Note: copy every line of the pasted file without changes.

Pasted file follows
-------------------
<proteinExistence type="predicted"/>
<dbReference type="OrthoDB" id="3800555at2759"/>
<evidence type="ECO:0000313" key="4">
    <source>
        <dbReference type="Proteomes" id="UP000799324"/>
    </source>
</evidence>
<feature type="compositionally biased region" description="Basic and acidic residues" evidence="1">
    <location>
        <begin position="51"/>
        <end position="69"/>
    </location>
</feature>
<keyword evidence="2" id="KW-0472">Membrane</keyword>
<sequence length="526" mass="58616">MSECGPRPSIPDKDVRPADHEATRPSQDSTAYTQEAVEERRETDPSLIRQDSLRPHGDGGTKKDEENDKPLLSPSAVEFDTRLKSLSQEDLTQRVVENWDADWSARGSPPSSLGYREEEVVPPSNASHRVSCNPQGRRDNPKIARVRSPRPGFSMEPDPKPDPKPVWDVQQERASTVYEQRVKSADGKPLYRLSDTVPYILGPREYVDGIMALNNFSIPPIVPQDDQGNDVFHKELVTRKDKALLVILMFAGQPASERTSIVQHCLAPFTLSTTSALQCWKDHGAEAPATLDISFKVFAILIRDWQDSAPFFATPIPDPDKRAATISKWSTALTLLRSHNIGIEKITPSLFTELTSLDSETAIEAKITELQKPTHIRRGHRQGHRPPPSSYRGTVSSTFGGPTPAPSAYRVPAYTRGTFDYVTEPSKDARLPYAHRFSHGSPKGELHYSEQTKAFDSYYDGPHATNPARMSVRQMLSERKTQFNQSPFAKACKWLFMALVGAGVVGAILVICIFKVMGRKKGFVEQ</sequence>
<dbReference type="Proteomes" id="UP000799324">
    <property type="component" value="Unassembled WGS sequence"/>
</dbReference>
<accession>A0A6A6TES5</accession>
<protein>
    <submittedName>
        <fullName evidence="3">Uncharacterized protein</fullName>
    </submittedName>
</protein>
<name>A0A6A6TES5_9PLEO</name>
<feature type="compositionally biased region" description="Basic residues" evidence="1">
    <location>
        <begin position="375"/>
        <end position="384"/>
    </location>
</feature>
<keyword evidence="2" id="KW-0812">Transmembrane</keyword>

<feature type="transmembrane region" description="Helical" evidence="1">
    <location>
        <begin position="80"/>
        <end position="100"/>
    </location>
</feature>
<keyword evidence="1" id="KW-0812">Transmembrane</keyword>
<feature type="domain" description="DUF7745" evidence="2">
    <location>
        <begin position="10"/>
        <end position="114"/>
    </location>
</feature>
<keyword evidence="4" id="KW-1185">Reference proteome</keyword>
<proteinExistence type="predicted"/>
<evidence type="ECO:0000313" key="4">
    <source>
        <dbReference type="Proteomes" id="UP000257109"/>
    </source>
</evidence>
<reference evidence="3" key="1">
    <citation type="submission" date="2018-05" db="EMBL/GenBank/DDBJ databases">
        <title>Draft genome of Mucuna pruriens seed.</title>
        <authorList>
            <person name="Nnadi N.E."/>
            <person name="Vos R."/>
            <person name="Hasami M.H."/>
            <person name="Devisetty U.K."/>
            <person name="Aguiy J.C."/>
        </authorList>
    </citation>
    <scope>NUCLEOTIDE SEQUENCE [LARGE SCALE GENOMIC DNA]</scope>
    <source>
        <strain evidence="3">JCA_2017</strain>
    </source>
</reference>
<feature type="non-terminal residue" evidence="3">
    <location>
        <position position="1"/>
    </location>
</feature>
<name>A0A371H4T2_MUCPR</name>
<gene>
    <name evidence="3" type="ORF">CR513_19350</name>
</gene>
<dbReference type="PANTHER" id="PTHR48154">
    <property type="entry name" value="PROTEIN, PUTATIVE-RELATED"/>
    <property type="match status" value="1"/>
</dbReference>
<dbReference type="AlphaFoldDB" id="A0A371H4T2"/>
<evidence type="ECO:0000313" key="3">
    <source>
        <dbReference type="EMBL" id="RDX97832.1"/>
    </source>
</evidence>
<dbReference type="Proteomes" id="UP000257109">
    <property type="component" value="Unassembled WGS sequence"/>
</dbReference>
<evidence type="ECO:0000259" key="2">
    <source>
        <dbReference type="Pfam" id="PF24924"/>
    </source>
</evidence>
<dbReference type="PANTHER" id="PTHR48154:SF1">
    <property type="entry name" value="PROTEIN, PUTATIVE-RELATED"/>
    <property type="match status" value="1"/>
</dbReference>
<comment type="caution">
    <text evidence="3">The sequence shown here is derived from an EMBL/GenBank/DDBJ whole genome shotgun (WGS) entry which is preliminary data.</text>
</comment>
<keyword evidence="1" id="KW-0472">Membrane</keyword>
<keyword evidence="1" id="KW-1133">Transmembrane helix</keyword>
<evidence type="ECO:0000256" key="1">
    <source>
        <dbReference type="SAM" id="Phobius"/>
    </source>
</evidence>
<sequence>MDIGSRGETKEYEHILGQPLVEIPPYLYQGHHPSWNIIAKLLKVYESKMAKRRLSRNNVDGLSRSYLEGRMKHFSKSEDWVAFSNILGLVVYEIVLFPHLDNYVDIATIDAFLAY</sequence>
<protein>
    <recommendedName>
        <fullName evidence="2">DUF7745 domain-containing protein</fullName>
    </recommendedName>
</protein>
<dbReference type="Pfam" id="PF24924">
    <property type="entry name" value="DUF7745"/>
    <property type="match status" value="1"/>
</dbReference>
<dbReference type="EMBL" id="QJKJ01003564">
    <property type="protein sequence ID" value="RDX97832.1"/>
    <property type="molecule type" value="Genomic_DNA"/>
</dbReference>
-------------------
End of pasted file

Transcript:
<proteinExistence type="predicted"/>
<dbReference type="OrthoDB" id="3800555at2759"/>
<evidence type="ECO:0000313" key="4">
    <source>
        <dbReference type="Proteomes" id="UP000799324"/>
    </source>
</evidence>
<feature type="compositionally biased region" description="Basic and acidic residues" evidence="1">
    <location>
        <begin position="51"/>
        <end position="69"/>
    </location>
</feature>
<keyword evidence="2" id="KW-0472">Membrane</keyword>
<sequence length="526" mass="58616">MSECGPRPSIPDKDVRPADHEATRPSQDSTAYTQEAVEERRETDPSLIRQDSLRPHGDGGTKKDEENDKPLLSPSAVEFDTRLKSLSQEDLTQRVVENWDADWSARGSPPSSLGYREEEVVPPSNASHRVSCNPQGRRDNPKIARVRSPRPGFSMEPDPKPDPKPVWDVQQERASTVYEQRVKSADGKPLYRLSDTVPYILGPREYVDGIMALNNFSIPPIVPQDDQGNDVFHKELVTRKDKALLVILMFAGQPASERTSIVQHCLAPFTLSTTSALQCWKDHGAEAPATLDISFKVFAILIRDWQDSAPFFATPIPDPDKRAATISKWSTALTLLRSHNIGIEKITPSLFTELTSLDSETAIEAKITELQKPTHIRRGHRQGHRPPPSSYRGTVSSTFGGPTPAPSAYRVPAYTRGTFDYVTEPSKDARLPYAHRFSHGSPKGELHYSEQTKAFDSYYDGPHATNPARMSVRQMLSERKTQFNQSPFAKACKWLFMALVGAGVVGAILVICIFKVMGRKKGFVEQ</sequence>
<dbReference type="Proteomes" id="UP000799324">
    <property type="component" value="Unassembled WGS sequence"/>
</dbReference>
<accession>A0A6A6TES5</accession>
<protein>
    <submittedName>
        <fullName evidence="3">Uncharacterized protein</fullName>
    </submittedName>
</protein>
<name>A0A6A6TES5_9PLEO</name>
<feature type="compositionally biased region" description="Basic residues" evidence="1">
    <location>
        <begin position="375"/>
        <end position="384"/>
    </location>
</feature>
<keyword evidence="2" id="KW-0812">Transmembrane</keyword>

<feature type="transmembrane region" description="Helical" evidence="1">
    <location>
        <begin position="80"/>
        <end position="100"/>
    </location>
</feature>
<keyword evidence="1" id="KW-0812">Transmembrane</keyword>
<feature type="domain" description="DUF7745" evidence="2">
    <location>
        <begin position="10"/>
        <end position="114"/>
    </location>
</feature>
<keyword evidence="4" id="KW-1185">Reference proteome</keyword>
<proteinExistence type="predicted"/>
<evidence type="ECO:0000313" key="4">
    <source>
        <dbReference type="Proteomes" id="UP000257109"/>
    </source>
</evidence>
<reference evidence="3" key="1">
    <citation type="submission" date="2018-05" db="EMBL/GenBank/DDBJ databases">
        <title>Draft genome of Mucuna pruriens seed.</title>
        <authorList>
            <person name="Nnadi N.E."/>
            <person name="Vos R."/>
            <person name="Hasami M.H."/>
            <person name="Devisetty U.K."/>
            <person name="Aguiy J.C."/>
        </authorList>
    </citation>
    <scope>NUCLEOTIDE SEQUENCE [LARGE SCALE GENOMIC DNA]</scope>
    <source>
        <strain evidence="3">JCA_2017</strain>
    </source>
</reference>
<feature type="non-terminal residue" evidence="3">
    <location>
        <position position="1"/>
    </location>
</feature>
<name>A0A371H4T2_MUCPR</name>
<gene>
    <name evidence="3" type="ORF">CR513_19350</name>
</gene>
<dbReference type="PANTHER" id="PTHR48154">
    <property type="entry name" value="PROTEIN, PUTATIVE-RELATED"/>
    <property type="match status" value="1"/>
</dbReference>
<dbReference type="AlphaFoldDB" id="A0A371H4T2"/>
<evidence type="ECO:0000313" key="3">
    <source>
        <dbReference type="EMBL" id="RDX97832.1"/>
    </source>
</evidence>
<dbReference type="Proteomes" id="UP000257109">
    <property type="component" value="Unassembled WGS sequence"/>
</dbReference>
<evidence type="ECO:0000259" key="2">
    <source>
        <dbReference type="Pfam" id="PF24924"/>
    </source>
</evidence>
<dbReference type="PANTHER" id="PTHR48154:SF1">
    <property type="entry name" value="PROTEIN, PUTATIVE-RELATED"/>
    <property type="match status" value="1"/>
</dbReference>
<comment type="caution">
    <text evidence="3">The sequence shown here is derived from an EMBL/GenBank/DDBJ whole genome shotgun (WGS) entry which is preliminary data.</text>
</comment>
<keyword evidence="1" id="KW-0472">Membrane</keyword>
<keyword evidence="1" id="KW-1133">Transmembrane helix</keyword>
<evidence type="ECO:0000256" key="1">
    <source>
        <dbReference type="SAM" id="Phobius"/>
    </source>
</evidence>
<sequence>MDIGSRGETKEYEHILGQPLVEIPPYLYQGHHPSWNIIAKLLKVYESKMAKRRLSRNNVDGLSRSYLEGRMKHFSKSEDWVAFSNILGLVVYEIVLFPHLDNYVDIATIDAFLAY</sequence>
<protein>
    <recommendedName>
        <fullName evidence="2">DUF7745 domain-containing protein</fullName>
    </recommendedName>
</protein>
<dbReference type="Pfam" id="PF24924">
    <property type="entry name" value="DUF7745"/>
    <property type="match status" value="1"/>
</dbReference>
<dbReference type="EMBL" id="QJKJ01003564">
    <property type="protein sequence ID" value="RDX97832.1"/>
    <property type="molecule type" value="Genomic_DNA"/>
</dbReference>